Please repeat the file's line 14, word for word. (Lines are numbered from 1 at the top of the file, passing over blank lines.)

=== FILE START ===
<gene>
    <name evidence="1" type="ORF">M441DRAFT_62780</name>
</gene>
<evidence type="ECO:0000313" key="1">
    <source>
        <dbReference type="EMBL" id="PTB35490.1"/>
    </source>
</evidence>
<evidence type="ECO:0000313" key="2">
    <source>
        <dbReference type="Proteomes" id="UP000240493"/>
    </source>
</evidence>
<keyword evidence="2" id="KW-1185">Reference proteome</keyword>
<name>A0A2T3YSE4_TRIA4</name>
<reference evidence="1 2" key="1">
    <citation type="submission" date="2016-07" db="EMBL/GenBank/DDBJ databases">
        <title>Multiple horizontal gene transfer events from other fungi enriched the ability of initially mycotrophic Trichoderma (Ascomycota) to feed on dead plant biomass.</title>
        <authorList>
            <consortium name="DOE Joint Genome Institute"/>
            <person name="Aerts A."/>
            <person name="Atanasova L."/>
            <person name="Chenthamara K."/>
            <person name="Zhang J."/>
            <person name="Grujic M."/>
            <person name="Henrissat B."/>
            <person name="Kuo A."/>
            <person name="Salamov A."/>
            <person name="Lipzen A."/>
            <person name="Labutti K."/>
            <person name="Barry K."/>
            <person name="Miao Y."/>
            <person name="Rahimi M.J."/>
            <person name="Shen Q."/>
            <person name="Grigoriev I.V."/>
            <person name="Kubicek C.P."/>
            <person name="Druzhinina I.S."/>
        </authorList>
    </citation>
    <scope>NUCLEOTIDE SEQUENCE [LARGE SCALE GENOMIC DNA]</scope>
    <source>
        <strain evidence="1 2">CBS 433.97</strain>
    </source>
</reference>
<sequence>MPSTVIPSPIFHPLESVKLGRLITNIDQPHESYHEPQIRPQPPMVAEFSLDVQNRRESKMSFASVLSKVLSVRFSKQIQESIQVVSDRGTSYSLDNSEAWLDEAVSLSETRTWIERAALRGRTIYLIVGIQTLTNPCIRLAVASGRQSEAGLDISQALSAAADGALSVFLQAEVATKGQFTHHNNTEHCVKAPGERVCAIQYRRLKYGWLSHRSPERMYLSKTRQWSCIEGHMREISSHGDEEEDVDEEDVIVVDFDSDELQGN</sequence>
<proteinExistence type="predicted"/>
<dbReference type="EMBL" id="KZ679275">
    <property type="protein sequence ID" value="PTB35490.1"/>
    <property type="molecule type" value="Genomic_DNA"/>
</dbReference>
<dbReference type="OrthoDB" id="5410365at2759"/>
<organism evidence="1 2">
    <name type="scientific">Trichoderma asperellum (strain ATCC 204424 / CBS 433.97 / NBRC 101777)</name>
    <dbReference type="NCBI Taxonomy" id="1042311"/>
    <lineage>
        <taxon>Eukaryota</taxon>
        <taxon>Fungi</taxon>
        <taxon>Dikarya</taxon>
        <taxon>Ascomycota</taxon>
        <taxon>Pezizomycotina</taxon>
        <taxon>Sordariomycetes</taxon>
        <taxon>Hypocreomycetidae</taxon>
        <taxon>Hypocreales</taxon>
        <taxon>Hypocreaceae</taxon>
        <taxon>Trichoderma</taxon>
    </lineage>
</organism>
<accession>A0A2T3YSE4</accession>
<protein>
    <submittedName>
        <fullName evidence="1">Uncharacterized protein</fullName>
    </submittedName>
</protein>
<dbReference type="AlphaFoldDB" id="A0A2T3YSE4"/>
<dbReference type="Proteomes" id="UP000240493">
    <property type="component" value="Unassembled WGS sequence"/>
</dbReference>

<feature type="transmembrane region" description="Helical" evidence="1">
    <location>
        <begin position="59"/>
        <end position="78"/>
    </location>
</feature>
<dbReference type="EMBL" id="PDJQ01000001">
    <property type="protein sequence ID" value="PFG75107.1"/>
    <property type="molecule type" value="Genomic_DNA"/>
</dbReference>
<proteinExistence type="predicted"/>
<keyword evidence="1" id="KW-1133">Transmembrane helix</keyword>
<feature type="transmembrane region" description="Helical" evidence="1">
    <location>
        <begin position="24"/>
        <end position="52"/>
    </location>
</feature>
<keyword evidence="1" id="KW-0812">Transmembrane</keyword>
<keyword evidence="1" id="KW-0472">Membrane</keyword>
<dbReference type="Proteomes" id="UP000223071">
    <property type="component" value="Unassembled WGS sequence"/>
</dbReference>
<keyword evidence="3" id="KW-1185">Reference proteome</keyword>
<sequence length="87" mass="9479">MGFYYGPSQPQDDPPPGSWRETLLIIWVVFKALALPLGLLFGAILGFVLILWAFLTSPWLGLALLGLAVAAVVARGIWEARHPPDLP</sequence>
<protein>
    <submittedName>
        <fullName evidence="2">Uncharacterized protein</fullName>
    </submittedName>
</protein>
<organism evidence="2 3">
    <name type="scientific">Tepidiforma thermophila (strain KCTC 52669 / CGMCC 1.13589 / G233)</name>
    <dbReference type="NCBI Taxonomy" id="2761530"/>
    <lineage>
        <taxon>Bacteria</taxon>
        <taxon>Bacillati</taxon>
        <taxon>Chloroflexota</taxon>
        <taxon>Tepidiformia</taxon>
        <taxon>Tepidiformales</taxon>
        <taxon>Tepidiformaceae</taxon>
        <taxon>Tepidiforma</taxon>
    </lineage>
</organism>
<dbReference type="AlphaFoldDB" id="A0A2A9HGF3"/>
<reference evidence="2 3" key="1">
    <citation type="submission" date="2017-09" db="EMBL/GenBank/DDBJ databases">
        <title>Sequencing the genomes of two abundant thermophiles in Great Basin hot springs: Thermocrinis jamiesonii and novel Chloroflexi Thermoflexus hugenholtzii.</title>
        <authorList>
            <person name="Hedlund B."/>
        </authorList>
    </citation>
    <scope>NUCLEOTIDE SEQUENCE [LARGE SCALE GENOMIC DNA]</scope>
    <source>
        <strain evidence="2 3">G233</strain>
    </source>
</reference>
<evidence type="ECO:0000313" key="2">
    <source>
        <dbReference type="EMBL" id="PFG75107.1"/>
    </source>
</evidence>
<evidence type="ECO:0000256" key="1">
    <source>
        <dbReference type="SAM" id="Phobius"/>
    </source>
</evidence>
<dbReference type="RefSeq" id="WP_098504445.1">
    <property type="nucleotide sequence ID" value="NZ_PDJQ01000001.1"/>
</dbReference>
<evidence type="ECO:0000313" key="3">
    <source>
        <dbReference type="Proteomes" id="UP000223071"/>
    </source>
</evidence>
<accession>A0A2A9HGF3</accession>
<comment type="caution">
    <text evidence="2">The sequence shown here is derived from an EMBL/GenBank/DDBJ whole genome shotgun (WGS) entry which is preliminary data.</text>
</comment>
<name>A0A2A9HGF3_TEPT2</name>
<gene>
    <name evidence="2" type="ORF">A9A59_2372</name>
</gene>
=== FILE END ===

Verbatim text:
<keyword evidence="2" id="KW-1185">Reference proteome</keyword>